A 31-year-old dentist of Clear Creek Dental, who faces 17 counts of fraud and “unlawful dental acts”, has repeatedly used IV sedation procedures when it had been unnecessary.

Seth Lookhart is alleged to have billed a total of USD1.8 million for the IV sedation procedure in 2016, the amount being significantly more than any other provider in Alaska. The second highest bill for IV sedation, in comparison, was USD475,000.

Amid these allegations of fraudulent IV sedation billings, Lookhart who began his practice in 2014, is also said to have committed unprofessional dental misdemeanour offences, the most outrageous stunt being an extraction done while atop his scooter.

Patient completely sedated and unaware of dentist’s actions

State prosecutors found a video of the stunt act on the dentist’s phone. They said Lookhart filmed himself removing the tooth from the mouth of the sedated patient while atop the hoverboard as a joke.

The video was then sent to his office manager, Shauna Cranford and he had described the procedure as being a “new standard of care”.

The female patient who was sedated later told investigators she was unaware about the hoverboard or being filmed.

Cranford, 32, who does not have a medical licence, is also being charged with unlawful medical practices after allegedly pulling two teeth from a sedated patient and filming it without the patient's knowledge.

In her text messages to her mother in Washington state, Cranford wrote, "I pulled out two teeth on a guy yesterday. It was a real patient. Seth let me do it.”

“He was asleep. He didn't know I did it,” she texted, sending a short video clip of Lookhart draining fluid from the sedated patient’s upper gum area.

Unnecessary IV sedations to increase clinic’s earnings

The IV sedation, according to Assistant Attorney General Paul J. Miovas Jr., cost Medicaid USD170.76 for 15 minutes, and was not covered by most private insurers.

Further investigations showed that Cranford had earlier convinced Lookhart to increase the clinic's earnings by performing more frequent IV sedations on patients for dental procedures. Former employees revealed that both the dentist and his manager had pushed IV sedation for routine procedures such as deep cleanings as well.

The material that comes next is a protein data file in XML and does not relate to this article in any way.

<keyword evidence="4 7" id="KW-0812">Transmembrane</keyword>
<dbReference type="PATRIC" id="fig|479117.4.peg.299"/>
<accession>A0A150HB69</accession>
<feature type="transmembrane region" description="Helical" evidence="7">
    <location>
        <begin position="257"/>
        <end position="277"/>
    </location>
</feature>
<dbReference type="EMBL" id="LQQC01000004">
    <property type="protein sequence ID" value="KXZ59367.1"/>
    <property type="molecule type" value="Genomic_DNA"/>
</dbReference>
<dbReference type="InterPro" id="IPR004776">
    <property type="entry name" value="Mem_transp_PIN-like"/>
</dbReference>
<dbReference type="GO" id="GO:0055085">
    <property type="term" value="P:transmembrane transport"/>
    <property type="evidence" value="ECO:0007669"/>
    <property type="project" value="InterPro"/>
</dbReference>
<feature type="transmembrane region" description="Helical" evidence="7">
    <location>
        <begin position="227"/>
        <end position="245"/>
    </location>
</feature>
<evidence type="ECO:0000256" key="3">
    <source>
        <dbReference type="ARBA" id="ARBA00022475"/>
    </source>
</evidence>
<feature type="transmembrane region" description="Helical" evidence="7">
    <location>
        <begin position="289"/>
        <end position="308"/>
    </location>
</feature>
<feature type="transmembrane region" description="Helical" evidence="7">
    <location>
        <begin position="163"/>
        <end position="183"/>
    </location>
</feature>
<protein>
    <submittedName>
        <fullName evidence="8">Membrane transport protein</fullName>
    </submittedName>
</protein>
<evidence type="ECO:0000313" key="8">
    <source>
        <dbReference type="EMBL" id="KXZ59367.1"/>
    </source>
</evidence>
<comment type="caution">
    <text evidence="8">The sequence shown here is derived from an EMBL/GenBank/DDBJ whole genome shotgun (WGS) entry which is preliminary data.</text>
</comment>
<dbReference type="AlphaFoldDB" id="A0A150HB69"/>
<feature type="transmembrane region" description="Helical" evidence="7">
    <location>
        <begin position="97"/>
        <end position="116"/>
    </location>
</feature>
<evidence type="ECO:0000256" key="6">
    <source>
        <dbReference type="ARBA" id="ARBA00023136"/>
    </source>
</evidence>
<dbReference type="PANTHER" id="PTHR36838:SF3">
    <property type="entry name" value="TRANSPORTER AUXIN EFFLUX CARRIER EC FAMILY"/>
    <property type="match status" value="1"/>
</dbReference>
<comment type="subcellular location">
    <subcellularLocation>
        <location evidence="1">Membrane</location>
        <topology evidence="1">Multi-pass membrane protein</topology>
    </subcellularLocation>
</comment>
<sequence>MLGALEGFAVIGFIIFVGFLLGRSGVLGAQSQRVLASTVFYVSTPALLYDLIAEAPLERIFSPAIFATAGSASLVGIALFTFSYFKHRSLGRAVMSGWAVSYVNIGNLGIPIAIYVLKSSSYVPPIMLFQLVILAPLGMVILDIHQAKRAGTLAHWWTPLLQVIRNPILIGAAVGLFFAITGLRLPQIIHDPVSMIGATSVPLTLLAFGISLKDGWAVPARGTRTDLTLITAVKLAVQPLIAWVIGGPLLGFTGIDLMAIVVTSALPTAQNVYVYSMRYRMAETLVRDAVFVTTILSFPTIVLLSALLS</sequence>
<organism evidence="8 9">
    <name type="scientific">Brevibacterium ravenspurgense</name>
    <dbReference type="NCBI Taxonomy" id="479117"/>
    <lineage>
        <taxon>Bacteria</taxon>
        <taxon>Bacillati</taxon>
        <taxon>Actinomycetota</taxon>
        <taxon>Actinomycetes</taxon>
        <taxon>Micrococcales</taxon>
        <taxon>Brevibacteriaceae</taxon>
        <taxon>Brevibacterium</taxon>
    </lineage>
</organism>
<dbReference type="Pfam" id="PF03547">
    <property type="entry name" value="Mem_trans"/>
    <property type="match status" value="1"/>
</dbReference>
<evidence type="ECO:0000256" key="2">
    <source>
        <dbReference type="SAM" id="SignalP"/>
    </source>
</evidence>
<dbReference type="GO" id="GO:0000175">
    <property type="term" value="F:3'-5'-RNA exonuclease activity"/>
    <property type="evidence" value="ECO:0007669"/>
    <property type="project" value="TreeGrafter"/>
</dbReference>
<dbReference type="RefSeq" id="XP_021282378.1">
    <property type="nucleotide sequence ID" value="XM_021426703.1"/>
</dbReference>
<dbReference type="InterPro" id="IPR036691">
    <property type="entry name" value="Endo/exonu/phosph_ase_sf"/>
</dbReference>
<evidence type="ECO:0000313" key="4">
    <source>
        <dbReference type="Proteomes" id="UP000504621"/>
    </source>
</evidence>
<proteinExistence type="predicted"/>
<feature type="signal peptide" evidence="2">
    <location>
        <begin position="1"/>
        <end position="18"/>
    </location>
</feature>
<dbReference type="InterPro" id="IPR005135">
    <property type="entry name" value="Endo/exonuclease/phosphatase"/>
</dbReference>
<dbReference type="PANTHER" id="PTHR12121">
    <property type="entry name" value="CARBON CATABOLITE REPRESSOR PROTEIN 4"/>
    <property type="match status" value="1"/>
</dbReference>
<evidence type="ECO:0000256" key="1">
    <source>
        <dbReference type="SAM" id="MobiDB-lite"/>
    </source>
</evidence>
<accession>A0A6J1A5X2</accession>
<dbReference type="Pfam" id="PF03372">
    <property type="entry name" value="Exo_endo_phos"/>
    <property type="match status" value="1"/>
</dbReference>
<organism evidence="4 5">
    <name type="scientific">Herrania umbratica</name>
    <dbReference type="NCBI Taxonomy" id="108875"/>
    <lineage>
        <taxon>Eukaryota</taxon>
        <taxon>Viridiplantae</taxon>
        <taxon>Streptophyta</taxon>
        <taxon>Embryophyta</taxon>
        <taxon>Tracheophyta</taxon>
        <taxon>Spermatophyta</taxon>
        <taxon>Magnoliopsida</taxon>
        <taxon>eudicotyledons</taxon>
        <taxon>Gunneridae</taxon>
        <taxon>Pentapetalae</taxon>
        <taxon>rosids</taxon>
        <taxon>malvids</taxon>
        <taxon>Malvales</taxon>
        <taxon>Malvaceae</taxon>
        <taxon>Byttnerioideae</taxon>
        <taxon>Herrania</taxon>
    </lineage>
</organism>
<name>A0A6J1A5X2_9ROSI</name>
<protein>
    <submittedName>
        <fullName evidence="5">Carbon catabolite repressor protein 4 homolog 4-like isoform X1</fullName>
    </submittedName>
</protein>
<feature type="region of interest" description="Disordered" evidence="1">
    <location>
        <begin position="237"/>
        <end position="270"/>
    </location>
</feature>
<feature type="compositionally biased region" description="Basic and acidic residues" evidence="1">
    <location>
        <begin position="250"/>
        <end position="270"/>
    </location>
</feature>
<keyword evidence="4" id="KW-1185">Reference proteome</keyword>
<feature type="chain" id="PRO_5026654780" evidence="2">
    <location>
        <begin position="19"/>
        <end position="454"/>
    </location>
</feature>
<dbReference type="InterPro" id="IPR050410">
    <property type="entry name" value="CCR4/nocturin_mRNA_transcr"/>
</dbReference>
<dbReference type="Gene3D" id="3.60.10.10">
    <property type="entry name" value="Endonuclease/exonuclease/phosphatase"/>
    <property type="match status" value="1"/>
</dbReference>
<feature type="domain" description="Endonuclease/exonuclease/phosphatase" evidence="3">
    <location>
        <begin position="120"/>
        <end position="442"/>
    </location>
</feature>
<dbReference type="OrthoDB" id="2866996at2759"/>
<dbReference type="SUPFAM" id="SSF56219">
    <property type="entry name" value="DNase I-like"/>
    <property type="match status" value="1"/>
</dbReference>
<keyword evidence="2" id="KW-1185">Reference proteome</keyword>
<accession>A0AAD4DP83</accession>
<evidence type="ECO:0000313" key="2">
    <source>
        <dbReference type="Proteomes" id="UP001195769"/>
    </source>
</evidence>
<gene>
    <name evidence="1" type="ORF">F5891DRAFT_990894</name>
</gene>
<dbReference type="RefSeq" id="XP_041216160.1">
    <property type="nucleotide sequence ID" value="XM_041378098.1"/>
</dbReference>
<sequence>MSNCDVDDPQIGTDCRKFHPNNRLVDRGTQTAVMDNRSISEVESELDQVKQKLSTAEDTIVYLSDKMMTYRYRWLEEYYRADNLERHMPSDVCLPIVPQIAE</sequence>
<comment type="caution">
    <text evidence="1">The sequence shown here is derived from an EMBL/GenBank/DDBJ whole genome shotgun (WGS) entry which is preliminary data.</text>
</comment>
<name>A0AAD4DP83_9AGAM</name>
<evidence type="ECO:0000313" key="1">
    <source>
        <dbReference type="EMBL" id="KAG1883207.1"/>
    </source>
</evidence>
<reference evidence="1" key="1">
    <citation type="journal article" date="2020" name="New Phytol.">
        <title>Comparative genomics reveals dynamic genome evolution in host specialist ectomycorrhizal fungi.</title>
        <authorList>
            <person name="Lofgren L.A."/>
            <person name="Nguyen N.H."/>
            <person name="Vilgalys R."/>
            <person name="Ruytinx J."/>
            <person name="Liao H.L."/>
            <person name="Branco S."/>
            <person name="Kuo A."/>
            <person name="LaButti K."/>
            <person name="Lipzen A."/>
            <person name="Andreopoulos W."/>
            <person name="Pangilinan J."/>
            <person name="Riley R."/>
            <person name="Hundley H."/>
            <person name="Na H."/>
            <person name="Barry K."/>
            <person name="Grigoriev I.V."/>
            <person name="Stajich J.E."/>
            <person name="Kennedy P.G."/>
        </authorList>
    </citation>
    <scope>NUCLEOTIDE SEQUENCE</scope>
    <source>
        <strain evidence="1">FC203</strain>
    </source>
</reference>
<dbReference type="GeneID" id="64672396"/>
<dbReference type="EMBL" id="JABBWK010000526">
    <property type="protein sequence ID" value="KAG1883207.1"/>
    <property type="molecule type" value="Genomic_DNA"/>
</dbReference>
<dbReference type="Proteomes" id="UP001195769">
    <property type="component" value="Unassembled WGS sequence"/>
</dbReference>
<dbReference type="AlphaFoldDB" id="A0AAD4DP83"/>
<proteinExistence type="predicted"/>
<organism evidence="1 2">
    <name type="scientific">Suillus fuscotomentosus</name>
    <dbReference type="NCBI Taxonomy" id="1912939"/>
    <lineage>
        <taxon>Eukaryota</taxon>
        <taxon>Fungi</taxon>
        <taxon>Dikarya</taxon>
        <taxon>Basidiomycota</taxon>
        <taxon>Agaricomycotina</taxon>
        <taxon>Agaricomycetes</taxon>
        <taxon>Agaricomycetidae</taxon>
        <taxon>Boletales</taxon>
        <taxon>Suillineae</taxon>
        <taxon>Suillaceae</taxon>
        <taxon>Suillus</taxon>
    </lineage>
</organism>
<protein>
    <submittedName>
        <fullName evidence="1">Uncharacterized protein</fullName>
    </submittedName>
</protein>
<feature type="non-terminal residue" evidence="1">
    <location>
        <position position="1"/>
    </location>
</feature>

The court said that "employees indicated that Lookhart was initially resistant to adding this service to his practice, but Cranford ultimately convinced him it was a good idea”.

In spelling out the charges, the document read, “When interviewed, Cranford confirmed that she introduced the idea of including IV sedation as a service at the clinic.”

Dentist charged with 100 felony offences

Classifying his balancing act and unprofessional behaviour as a class B misdemeanour, the Alaska State Department of Law, Medicaid Fraud Control Unit said Lookhart was officially charged with 100 felony offences – including medical assistance fraud, theft, scheme to defraud, unlawful dental acts, and practising dentistry without a licence.

Meanwhile, Cranford is accused of 16 charges including 10 felonies and six misdemeanours. If convicted, Lookhart and Cranford could face up to 10 years’ imprisonment, a fine of up to USD100,000, and ordered to repay Medicaid and defendants up to USD2.5 million in restitution.

Prosecutors also identified Lookhart as a flight risk and requested for his arrest as he has “significant financial resources” as well as “significant family ties out of state”.

Confiscating his passport, they added that he also has “a passport and contacts in Brazil and has travelled to Brazil in the previous two years, is believed to speak Portuguese, [and] has business contacts in Dublin, Ireland”. Lookhart posted a USD250,000 bail and the hearing is set for 6 June. MIMS

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